Discrimination in Social Services

Uproar Over An Oath Is Another Manufactured Controversy From Fox News

  Rob Boston

A committee in the U.S. House of Representatives is considering making the words “So help me God” optional for witnesses who appear before it, a move that has caused the entire Fox News Channel to explode in rage.

House committees have the power to invite or subpoena witnesses to offer testimony. When people testify before committees, they are sworn to tell the truth with an oath that’s very similar to what you might hear in a courtroom.

The House Committee on Natural Resources has in the past used a witness oath that reads, “Do you solemnly swear or affirm that the testimony that you are about to give is the truth, the whole truth, and nothing but the truth, so help you God?”

The proposed new version will say, “Do you solemnly swear or affirm, under penalty of law, that the testimony that you are about to give is the truth, the whole truth, and nothing but the truth?”

The change not only protects the freedom of conscience of those who would rather not swear a religious oath, but it also provides an important reminder that there’s a serious penalty for lying under oath – as some people have learned lately.  

Nevertheless, Fox News is going ballistic. U.S. Rep. Liz Cheney (R-Wyo.) told the far-right network, “They really have become the party of Karl Marx.”

As I’ve noted before, this business with oaths is fraught with tradition. Consider the Oath of Office taken by the president. Nothing in the U.S. Constitution requires presidents to swear on a Bible or say the words “So help me God.” Presidents have traditionally added those words to the oath, but it’s not required.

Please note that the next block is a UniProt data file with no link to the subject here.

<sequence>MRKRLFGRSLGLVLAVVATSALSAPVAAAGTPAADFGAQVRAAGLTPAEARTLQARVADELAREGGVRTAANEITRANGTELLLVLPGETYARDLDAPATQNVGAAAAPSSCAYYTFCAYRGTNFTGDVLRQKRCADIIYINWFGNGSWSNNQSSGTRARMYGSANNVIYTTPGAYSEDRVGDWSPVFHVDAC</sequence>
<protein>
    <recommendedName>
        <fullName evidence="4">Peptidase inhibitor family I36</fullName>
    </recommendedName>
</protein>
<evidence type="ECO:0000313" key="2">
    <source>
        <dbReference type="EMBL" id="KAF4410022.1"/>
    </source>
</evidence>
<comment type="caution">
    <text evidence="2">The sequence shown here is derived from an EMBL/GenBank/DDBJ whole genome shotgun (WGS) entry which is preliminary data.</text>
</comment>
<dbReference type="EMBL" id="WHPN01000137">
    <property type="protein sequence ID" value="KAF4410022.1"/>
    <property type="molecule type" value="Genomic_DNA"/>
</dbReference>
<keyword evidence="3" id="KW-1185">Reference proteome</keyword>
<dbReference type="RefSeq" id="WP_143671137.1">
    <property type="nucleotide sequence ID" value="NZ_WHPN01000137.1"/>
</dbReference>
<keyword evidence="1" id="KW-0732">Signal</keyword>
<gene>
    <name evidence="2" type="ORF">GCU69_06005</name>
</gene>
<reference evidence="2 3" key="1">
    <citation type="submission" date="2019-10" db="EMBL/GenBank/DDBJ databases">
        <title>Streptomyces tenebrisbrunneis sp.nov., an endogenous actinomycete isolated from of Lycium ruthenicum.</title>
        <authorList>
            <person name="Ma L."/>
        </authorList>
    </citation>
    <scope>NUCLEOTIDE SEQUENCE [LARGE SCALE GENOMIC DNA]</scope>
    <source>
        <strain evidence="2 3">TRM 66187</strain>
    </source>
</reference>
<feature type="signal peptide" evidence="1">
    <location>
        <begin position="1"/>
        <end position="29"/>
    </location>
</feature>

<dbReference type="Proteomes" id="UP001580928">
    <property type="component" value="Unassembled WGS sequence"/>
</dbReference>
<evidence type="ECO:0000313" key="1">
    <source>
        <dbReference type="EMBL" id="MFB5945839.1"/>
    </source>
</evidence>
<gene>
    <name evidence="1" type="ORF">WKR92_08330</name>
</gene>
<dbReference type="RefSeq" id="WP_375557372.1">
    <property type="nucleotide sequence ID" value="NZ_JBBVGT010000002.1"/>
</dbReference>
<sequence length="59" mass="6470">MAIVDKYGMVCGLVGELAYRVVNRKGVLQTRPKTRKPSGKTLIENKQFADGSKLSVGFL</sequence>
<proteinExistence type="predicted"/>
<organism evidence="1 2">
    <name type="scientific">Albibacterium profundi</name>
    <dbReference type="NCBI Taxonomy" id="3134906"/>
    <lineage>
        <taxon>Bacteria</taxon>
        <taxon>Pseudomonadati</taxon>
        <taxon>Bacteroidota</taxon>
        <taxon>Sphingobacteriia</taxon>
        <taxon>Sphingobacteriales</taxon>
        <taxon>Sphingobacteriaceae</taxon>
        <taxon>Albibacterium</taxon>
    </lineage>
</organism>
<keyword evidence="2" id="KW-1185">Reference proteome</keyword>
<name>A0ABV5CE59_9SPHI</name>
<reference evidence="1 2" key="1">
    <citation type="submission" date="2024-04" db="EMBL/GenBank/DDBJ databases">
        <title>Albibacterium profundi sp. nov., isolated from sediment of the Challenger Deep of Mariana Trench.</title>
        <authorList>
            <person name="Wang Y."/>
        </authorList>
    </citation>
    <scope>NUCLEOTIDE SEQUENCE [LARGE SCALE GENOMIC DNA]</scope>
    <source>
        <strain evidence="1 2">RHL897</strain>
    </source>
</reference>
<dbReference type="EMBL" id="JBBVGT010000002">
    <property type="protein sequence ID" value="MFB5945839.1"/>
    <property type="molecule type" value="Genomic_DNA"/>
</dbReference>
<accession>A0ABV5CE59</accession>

Similarly, tradition explains the use of the phrase in oaths used in courtrooms and in other contexts. Oaths to “tell the whole truth” have a long lineage in Western culture – they’re mentioned in the writings of the Roman statesman Cicero. It’s unclear when the religious element crept in (perhaps during the Middle Ages), but more and more courts are making secular alternatives available for those who’d rather not, for whatever reason, say the words “So help me God.” 

Some congressional committees are now offering similar accommodations. It’s hardly the end of the world. After all, what do we actually gain by pressuring an atheist to swear in the name of a deity he or she does not accept?

The gang at Fox News might want to ponder the following statement: “A magistrate ought not to tender an oath to an unregenerate man … and cause him to take the name of God in vain.”

What left-wing Marxist said that? Actually, it was colonial-era religious freedom pioneer Roger Williams. Williams was a far-sighted man and a devout Christian to boot. Fox News could learn a thing or two from him.

Not on our watch, Governor Landry!

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